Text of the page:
“Japanese roboticist Doctor Masahiro Mori is not exactly a household name—but, for the speculative fiction community at least, he could prove to be an important one. The reason why can be summed up in a simple, strangely elegant phrase that translates into English as “the uncanny valley”.
“Though originally intended to provide an insight into human psychological reaction to robotic design, the concept expressed by this phrase is equally applicable to interactions with nearly any nonhuman entity. Stated simply, the idea is that if one were to plot emotional response against similarity to human appearance and movement, the curve is not a sure, steady upward trend. Instead, there is a peak shortly before one reaches a completely human “look” . . . but then a deep chasm plunges below neutrality into a strongly negative response before rebounding to a second peak where resemblance to humanity is complete.
“This chasm—the uncanny valley of Doctor Mori’s thesis—represents the point at which a person observing the creature or object in question sees something that is nearly human, but just enough off-kilter to seem eerie or disquieting. The first peak, moreover, is where that same individual would see something that is human enough to arouse some empathy, yet at the same time is clearly enough not human to avoid the sense of wrongness. The slope leading up to this first peak is a province of relative emotional detachment—affection, perhaps, but rarely more than that.
“The figure [in the] diagrams this curve of emotional response, plotting it (from top to bottom) first against how closely an entity’s motion resembles human movement, then against physical resemblance to human appearance, and last against a synthesis of the two. It is significant to note, judging from the relative depth of the curves, that Dr. Mori apparently considers motion more important than simple appearance, though he stresses that both are affected at least as much by subtle nuances as by more striking factors.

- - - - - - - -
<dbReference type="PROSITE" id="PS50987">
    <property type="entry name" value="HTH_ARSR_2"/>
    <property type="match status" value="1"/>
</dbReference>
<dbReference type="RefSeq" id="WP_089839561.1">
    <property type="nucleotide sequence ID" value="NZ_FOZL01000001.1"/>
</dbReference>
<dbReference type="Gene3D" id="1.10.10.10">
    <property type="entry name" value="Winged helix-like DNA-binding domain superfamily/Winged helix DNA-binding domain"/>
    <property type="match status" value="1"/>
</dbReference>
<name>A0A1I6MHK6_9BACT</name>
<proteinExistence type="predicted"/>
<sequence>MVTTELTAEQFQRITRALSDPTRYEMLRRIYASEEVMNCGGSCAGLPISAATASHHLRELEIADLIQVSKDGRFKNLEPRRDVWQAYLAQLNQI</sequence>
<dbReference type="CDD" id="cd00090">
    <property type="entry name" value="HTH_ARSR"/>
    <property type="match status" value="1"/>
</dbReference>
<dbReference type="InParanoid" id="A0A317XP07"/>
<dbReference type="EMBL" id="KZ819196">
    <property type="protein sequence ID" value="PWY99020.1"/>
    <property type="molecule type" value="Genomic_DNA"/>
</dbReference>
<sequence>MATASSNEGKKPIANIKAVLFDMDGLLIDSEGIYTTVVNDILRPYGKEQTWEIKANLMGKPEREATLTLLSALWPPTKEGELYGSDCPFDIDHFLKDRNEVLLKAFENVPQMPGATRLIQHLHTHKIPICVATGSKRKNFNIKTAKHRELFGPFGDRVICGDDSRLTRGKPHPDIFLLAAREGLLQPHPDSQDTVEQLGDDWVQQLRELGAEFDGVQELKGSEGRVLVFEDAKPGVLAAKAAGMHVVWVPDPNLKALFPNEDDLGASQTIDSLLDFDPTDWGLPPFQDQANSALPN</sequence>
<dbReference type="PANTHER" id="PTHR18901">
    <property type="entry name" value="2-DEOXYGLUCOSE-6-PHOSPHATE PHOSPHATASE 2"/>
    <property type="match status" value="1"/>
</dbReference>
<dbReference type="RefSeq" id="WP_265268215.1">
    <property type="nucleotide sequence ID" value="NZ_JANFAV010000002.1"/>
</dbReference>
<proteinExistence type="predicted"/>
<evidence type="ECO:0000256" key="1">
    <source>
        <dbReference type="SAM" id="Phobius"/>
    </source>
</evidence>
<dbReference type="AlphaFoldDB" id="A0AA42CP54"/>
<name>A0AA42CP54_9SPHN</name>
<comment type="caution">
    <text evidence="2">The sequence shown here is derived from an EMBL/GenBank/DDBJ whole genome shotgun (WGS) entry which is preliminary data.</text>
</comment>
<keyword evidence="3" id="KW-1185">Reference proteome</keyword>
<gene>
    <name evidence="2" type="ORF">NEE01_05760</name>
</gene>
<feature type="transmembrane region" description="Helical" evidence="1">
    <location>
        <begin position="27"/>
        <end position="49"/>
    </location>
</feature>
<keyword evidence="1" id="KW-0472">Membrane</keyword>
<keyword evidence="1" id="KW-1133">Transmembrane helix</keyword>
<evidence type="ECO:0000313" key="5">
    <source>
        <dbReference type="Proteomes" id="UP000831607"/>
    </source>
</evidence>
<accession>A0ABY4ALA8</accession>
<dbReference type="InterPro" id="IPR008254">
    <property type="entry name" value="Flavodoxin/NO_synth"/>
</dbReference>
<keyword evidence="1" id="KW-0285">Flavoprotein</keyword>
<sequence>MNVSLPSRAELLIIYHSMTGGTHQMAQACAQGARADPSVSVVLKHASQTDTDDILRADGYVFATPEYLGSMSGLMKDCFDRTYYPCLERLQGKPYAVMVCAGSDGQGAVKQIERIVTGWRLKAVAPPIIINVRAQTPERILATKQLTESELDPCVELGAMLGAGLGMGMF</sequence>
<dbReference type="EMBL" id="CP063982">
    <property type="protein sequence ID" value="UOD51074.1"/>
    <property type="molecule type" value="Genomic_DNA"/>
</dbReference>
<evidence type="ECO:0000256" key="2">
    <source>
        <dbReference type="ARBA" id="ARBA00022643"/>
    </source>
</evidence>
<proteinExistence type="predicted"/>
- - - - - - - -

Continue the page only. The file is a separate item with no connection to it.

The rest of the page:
“The conclusion drawn by the good doctor is that designers of robots or prosthetics should not strive overly hard to duplicate human appearance, lest some seemingly minor flaw drop the hapless android or cyborg into the uncanny valley—a fate to be dreaded by all concerned. He maintains instead that a prosthesis or a robot should be visibly artificial, but smart and stylish in appearance, placing it somewhere near the top of the first peak. This ethos, incidentally, can be seen clearly in a great many science fiction and fantasy manga and animé stories.
“The same factors that inspired Doctor Mori to research and describe the uncanny valley and the rest of the curve to which it belongs are of immediate concern to any creator of fantasy or science fiction. Aside from the readily apparent potential for careful tailoring of a character’s or species’ “look and feel” to evoke a specific reaction from the audience, there are some perhaps surprising possibilities and consequences…”